The Internet’s Domain Name System (DNS) is the underlying address book that maps human-readable names to machine-readable numbers. For this reason DNS is considered a core fabric of the Internet’s functionality and is being leveraged by many research and security teams to both block and redirect malicious traffic.
Passive DNS (pDNS) takes that approach a step further and through a global sensor network logs the anonymized query and response pairs that go through DNS recursive resolvers. A passive DNS data set also logs the first time a record set was seen and the last time the record set was seen along with a count of every instance of that record set.
Leveraging this, security teams can hunt through malicious domains to see the underlying infrastructure set up behind them, any DNS tunneling for C2 or data exfiltration happening and the historical fluctuation between malicious servers behind a domain name. The uses do not stop there and that is why DomainTools has worked to curate a comprehensive set of pDNS data sets in the Iris Investigate Platform.
PDNS in the DomainTools Iris Investigate Platform
The pDNS in DomainTools Iris Investigate Platform is marked as A (Farsight pDNS), B, C and D to indicate the four providers that we source data from. We have taken a curated approach to sources as the pDNS space contains more than a dozen providers with some overlap between them. In a data set already fraught with noise we find this scoped approach to provide the most value to customers and we continually reevaluate on a regular cycle to make sure our choices remain sound.
Coupled with the pivoting capabilities of the Iris Investigate Platform, analysts can find connections between entities through data points they have in common. Iris Investigate also includes “Guided Pivots” which automatically show which pivots are most likely to lead to relevant connections. In addition, users can pivot directly from pDNS requests and responses into their active investigation, expanding queries with new domains found while exploring record sets. This integration allows for investigators to quickly expand on our classic WHOIS data set to discover new areas of malicious activity that can then be further enhanced using either our IP, NS or SSL data sets all under a single pane of glass.
Examples of Data Found In pDNS
DNS tunneling involves using DNS to either exfiltrate data or function as a command and control for a botnet. Since DNS is unmonitored and unrestricted at many organizations this is an increasingly popular method used by attackers in the wild. Below shows the records that can be found involving the ISMDoor malware variant that leverages DNS for signaling and data exfiltration.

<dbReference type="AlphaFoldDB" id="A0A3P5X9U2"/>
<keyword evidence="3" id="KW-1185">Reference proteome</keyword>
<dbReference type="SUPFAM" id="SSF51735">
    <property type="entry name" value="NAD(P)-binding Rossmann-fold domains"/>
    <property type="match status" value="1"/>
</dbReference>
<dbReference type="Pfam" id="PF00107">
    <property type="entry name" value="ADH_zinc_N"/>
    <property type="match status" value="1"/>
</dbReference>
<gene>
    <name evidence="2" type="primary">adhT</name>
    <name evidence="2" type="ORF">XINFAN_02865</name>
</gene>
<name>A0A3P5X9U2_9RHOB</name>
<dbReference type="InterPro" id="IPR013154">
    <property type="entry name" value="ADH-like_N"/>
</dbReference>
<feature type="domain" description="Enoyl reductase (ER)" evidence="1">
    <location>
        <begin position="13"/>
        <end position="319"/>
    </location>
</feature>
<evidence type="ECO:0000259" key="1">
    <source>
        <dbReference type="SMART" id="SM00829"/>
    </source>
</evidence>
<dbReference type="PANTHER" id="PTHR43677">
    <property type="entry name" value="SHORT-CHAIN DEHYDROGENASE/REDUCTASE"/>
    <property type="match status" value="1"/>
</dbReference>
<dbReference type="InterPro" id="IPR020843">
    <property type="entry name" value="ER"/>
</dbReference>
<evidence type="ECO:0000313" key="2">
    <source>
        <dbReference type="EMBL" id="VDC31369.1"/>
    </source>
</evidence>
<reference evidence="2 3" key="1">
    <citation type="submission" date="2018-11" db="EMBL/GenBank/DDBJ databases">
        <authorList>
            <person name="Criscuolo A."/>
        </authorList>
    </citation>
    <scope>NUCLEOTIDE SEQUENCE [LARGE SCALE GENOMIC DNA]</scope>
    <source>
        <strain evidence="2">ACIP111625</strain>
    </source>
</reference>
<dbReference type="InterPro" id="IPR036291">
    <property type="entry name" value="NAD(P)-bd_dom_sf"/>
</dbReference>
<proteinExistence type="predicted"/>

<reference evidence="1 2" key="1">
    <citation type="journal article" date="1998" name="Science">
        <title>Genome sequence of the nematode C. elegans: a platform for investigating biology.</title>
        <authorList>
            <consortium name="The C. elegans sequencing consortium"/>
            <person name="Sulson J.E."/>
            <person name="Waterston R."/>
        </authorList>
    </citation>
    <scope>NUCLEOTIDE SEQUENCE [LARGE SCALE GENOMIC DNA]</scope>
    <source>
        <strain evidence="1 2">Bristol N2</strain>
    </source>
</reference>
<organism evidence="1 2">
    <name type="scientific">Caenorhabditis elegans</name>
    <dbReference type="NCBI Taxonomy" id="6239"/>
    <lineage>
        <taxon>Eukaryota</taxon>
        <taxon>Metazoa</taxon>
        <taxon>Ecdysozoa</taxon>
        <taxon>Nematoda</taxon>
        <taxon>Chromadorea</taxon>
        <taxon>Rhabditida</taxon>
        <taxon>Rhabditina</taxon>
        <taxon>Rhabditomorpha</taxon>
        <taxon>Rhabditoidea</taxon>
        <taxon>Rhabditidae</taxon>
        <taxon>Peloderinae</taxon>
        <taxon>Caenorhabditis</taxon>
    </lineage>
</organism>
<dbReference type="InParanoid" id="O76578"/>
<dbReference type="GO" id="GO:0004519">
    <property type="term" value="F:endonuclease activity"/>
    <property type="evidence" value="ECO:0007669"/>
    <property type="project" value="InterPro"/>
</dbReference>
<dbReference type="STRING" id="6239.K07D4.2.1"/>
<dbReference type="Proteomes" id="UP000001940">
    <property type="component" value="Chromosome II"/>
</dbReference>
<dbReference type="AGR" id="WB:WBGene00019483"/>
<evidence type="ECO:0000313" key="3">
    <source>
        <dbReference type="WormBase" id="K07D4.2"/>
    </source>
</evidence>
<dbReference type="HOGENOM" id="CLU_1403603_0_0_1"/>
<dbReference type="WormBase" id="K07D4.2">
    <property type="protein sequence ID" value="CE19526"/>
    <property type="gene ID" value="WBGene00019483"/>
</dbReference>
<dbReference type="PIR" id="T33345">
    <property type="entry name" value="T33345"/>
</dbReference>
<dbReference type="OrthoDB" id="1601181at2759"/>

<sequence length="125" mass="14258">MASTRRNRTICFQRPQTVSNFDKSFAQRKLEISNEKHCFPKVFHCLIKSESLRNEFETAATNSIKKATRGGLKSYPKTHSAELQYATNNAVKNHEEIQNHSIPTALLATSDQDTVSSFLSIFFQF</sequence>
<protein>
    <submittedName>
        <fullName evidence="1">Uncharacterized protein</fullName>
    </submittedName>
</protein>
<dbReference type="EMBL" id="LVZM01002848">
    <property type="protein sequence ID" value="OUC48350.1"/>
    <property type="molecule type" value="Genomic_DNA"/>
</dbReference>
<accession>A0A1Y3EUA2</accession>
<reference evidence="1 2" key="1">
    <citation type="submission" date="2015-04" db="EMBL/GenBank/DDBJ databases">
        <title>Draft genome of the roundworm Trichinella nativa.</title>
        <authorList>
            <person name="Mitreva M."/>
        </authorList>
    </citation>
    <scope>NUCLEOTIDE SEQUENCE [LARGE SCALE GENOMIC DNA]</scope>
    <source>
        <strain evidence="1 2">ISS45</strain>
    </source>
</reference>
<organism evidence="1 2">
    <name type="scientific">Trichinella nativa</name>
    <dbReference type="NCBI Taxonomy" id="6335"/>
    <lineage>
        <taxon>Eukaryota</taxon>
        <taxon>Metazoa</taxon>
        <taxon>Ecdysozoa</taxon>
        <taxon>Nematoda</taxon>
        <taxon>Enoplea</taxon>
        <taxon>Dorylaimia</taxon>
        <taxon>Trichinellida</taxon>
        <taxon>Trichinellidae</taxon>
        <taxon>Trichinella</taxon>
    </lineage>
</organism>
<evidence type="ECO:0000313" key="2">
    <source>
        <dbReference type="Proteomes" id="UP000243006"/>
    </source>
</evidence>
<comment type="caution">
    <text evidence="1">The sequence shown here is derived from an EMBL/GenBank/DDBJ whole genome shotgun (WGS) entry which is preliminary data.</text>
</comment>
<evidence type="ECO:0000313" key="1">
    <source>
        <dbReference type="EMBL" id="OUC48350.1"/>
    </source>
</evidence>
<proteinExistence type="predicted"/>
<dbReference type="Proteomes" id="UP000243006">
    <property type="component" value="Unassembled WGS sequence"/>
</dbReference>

Actor Infrastructure Mapping
DNS structure reveals a lot about the tooling attackers use and can provide a fingerprint for that actor’s operations. Many run of the mill cybercriminals will use the same infrastructure and tools across the board choosing to set things up programmatically so patterns can often be spotted in pDNS. In this instance you can see the use of cPanel, webdisk and more which indicates an OVH user. The spread of the dates reveals the time table of an actor’s work as well as the use Dyn Dynamic DNS services to point at their nameservers — showing that these attackers run their own DNS infrastructure.
Historical Picture of Infrastructure and Fast Flux
pDNS can show the shifting infrastructure behind a domain over a period of time that would otherwise be lost. Since pDNS collection relies on picking up an actual query we can see record sets that would have been lost unless there was active polling of the record at the record’s TTL. Additionally, tracking past fast flux domains used by a botnet can be quickly found using the IP and an inverted query by response in pDNS.
Actor Motive Prediction
Certain types of attacks require extra setup that can be revealed in pDNS. For instance a business email compromise (BEC) will need to have their email domains verified through Google, ZOHO or another provider. Seeing these manual entered SPF and DKIM records indicates the intention to use a domain to send email. In the event that your team found this domain through proactive hunting using a product like DomainTools PhishEye to reveal typo registrations then these records are a strong indicator for future malicious intent.
DNS hijacking has become a lot more prevalent in recent years and more common knowledge with the release of Talos’ SeaTurtle paper. DNS hijacking is easy to spot in pDNS because the time of a switch to another nameserver is immediately picked up with the new NS record set. The lcjcomputing[.]com domains below were the actor-controlled nameservers originally reported by Talos.
Many Uses, All Insightful
PDNS is a treasure trove of infrastructure mapping data with a wide swath of use cases. Whether you use it to find more pivot points in your investigations, track actor infrastructure changes, or to monitor your own domains for DNS hijacking: pDNS is an essential tool in every investigator’s toolkit.